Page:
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The Secret Ingredient of Social Media Is…

What is the secret ingredient that makes some people and businesses successful in social media, while others fail spectacularly?

There’s a great scene in the Simpson’s episode, Flaming Moe’s, where a team of scientists are trying to reverse engineer the eponymous drink. “According to the gas chromatograph, the secret ingredient is…Love?! Who’s been screwing with this thing?” asks an obviously frustrated Dr. Jonathan Frink.

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However, when it comes to success in social media, the secret ingredient is just as ephemeral: it’s value.

We’ve all seen people and businesses whose Twitter stream seems like the ramblings of an OCD sufferer; tweet after tweet about how you should visit www.theircompany.com. Those are selfish tweets, and provide no value or interest to anyone outside the company.

It’s too easy to disconnect from someone in the social media arena. Every tweet, every Facebook status update, every new YouTube video uploaded, is an opportunity to unfollow, unfriend or unsubscribe. If you aren’t continually providing value to your audience or community, there’s someone else who’s willing to be that person and capture their attention.

Value means different things to different people. Depending on you and your business, your value may be in providing timely advice to help people save money. It may be in tweeting links to the best new blog posts in a given industry. It may be in answering questions from customers, prospects and strangers. Or, it may be in being sarcastic, irreverent or even NSFW.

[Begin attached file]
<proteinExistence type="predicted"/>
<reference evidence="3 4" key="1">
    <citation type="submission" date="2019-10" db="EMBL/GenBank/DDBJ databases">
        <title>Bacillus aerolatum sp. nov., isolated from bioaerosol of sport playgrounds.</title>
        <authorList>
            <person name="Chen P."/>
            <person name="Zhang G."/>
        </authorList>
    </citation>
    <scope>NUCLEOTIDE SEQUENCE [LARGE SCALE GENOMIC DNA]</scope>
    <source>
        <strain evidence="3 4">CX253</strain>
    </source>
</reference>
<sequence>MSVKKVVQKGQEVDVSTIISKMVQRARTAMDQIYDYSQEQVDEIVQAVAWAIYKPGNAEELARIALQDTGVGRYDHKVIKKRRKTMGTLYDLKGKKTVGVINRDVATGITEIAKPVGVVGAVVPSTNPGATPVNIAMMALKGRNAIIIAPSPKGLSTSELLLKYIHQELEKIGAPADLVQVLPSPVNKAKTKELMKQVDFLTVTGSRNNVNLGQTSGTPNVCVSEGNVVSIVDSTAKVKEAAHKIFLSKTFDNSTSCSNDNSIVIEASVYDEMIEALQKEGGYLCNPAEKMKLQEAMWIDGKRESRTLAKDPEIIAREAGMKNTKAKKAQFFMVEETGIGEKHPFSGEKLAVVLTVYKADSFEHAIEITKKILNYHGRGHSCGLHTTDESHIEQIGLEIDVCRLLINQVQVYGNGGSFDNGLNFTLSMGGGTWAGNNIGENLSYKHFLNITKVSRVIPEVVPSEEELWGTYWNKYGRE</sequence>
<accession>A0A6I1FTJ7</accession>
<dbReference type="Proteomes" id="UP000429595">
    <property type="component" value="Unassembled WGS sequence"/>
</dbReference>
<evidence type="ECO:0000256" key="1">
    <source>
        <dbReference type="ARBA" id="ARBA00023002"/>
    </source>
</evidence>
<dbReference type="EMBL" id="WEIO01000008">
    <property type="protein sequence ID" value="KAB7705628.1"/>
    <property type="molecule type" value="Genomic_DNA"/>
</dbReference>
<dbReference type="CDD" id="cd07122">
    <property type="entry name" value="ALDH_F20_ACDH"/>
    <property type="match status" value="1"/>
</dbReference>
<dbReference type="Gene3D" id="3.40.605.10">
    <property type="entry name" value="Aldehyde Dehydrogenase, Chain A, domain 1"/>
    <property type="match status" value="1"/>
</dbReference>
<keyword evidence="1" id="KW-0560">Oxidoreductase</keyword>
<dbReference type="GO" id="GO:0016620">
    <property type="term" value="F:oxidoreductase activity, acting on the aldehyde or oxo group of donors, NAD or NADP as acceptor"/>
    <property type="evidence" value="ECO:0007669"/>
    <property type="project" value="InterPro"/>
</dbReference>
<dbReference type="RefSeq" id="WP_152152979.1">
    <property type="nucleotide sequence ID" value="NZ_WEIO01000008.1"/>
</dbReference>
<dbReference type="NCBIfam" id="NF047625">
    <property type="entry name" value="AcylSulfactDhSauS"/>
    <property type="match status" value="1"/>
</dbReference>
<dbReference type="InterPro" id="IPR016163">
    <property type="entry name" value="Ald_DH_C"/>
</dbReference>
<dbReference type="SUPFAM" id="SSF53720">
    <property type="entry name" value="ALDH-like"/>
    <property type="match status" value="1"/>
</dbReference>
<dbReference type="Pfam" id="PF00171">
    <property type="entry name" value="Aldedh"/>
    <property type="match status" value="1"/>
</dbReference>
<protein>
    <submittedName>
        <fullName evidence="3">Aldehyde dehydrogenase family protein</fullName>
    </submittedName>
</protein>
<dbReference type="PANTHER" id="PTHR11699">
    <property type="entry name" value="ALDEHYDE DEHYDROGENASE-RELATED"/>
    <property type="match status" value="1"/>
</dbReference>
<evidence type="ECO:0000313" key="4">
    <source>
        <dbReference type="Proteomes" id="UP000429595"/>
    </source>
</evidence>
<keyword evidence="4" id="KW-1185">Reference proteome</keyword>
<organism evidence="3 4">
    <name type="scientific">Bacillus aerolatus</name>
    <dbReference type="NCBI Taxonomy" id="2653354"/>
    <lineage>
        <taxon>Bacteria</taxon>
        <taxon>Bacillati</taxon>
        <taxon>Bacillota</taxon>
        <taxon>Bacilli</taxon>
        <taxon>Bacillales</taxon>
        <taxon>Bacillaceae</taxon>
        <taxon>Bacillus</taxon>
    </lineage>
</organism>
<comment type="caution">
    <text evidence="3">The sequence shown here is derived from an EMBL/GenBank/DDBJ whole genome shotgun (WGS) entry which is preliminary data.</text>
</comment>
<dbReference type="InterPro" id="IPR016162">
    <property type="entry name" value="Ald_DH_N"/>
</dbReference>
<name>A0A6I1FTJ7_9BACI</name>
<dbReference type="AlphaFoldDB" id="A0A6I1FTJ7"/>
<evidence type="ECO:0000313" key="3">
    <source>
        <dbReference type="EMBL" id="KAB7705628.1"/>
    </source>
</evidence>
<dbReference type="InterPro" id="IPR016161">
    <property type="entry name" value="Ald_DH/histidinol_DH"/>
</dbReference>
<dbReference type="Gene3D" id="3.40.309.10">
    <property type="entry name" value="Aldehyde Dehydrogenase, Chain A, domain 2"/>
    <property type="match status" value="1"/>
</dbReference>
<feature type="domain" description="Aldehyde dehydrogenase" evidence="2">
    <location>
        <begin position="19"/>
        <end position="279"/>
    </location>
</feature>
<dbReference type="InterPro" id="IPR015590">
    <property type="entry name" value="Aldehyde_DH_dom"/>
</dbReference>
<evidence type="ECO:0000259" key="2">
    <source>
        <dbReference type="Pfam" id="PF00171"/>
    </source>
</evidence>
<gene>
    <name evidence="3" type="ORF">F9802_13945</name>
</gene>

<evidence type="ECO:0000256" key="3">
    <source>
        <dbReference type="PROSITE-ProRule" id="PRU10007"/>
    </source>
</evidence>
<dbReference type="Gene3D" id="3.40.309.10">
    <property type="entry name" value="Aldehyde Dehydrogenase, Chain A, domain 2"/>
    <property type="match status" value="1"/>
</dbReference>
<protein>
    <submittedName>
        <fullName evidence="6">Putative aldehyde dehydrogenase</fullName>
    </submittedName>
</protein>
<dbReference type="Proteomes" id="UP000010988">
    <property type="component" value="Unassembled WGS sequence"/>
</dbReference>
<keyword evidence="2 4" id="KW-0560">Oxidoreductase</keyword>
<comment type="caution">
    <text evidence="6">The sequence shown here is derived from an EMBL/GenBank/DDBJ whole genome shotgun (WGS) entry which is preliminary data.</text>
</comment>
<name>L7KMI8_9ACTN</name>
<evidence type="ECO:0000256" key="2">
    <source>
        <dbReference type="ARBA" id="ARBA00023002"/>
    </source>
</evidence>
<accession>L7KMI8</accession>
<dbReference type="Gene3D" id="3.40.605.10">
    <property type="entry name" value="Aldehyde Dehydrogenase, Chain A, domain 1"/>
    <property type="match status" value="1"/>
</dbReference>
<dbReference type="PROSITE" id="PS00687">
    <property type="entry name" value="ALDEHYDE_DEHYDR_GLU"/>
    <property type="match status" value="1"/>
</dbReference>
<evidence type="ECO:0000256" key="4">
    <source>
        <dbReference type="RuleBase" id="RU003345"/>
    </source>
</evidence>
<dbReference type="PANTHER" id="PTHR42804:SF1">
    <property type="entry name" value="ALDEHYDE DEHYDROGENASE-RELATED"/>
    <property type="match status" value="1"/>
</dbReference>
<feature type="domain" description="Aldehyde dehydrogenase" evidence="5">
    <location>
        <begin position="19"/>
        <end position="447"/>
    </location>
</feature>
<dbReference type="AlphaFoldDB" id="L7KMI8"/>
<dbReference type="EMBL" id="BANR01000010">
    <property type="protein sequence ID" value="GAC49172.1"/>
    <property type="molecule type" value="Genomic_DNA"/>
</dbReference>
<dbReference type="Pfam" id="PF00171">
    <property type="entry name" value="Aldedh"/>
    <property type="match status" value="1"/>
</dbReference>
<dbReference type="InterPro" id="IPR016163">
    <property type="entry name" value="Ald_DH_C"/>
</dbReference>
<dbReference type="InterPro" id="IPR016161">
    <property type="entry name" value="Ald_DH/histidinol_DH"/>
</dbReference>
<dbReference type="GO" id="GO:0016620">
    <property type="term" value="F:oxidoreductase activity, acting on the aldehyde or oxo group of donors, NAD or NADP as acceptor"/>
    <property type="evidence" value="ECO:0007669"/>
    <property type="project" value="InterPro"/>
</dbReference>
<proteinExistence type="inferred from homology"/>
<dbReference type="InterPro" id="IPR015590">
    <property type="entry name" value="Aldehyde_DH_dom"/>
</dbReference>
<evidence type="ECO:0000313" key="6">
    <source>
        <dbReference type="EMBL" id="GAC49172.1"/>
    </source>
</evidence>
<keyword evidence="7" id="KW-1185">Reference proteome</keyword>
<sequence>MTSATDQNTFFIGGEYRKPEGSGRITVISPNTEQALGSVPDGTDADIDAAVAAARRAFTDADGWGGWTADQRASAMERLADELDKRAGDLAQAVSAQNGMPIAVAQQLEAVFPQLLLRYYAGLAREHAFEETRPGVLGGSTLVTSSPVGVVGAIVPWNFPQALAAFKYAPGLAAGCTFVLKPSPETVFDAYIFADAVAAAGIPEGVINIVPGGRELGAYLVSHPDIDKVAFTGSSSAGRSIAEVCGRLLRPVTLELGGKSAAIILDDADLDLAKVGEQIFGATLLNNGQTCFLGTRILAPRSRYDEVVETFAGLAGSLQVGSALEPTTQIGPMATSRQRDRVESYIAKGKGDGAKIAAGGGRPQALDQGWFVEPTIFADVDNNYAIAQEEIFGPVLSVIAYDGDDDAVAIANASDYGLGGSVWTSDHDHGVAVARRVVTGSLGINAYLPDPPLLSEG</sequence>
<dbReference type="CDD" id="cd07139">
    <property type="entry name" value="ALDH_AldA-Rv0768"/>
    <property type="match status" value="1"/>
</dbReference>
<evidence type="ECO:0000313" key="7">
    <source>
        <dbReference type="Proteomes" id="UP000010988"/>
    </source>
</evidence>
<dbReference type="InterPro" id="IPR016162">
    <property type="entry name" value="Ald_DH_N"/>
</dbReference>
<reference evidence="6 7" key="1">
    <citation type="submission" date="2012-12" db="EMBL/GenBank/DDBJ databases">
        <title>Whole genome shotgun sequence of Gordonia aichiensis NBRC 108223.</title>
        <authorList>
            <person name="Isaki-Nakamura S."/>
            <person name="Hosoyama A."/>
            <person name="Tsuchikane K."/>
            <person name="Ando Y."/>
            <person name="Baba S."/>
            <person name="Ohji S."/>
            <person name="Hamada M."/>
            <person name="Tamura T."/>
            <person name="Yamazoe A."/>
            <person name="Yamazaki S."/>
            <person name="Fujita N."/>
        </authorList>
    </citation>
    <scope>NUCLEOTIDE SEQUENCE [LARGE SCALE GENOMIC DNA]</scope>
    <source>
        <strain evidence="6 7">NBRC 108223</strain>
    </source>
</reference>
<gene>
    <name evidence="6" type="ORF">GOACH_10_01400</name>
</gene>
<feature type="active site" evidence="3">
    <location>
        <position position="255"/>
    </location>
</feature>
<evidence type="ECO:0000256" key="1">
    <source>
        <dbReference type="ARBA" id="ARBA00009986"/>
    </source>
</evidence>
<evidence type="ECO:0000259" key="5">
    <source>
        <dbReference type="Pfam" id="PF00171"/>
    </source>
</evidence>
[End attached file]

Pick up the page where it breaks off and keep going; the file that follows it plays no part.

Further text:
There’s an unwritten social contract in social media that we’re all going to provide value to our community; it’s a meritocracy of value. Those who provide the most value rise to the top.

Certain people may work the self-promotion angle of social media harder than others, but if they’re not providing value at the end of the day, no amount of promotion will save them. You may tire of hearing from one or another of the louder (shriller?) voices in the social media arena, but undoubtedly they’re providing value for a portion of the community or they would have tired themselves out.

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As you carve out your own social media niche, be sure that you provide value with every tweet, every status update, every blog post, and every email newsletter you send out, and you’ll reap the rewards of a well-informed, well-engaged community who want to return the favor.

What do you do to provide value to your community, or what have you seen that shows a company is providing value?

Rich Brooks on Twitter

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About the author

Rich Brooks is founder and president of flyte new media (http://www.flyte.biz), a Web design and Internet marketing firm in Portland, Maine. His monthly flyte log email newsletter and company blog (http://www.flyteblog.com) focus on Web marketing topics such as search engine optimization, blogs, social media, email marketing, and building Web sites that sell

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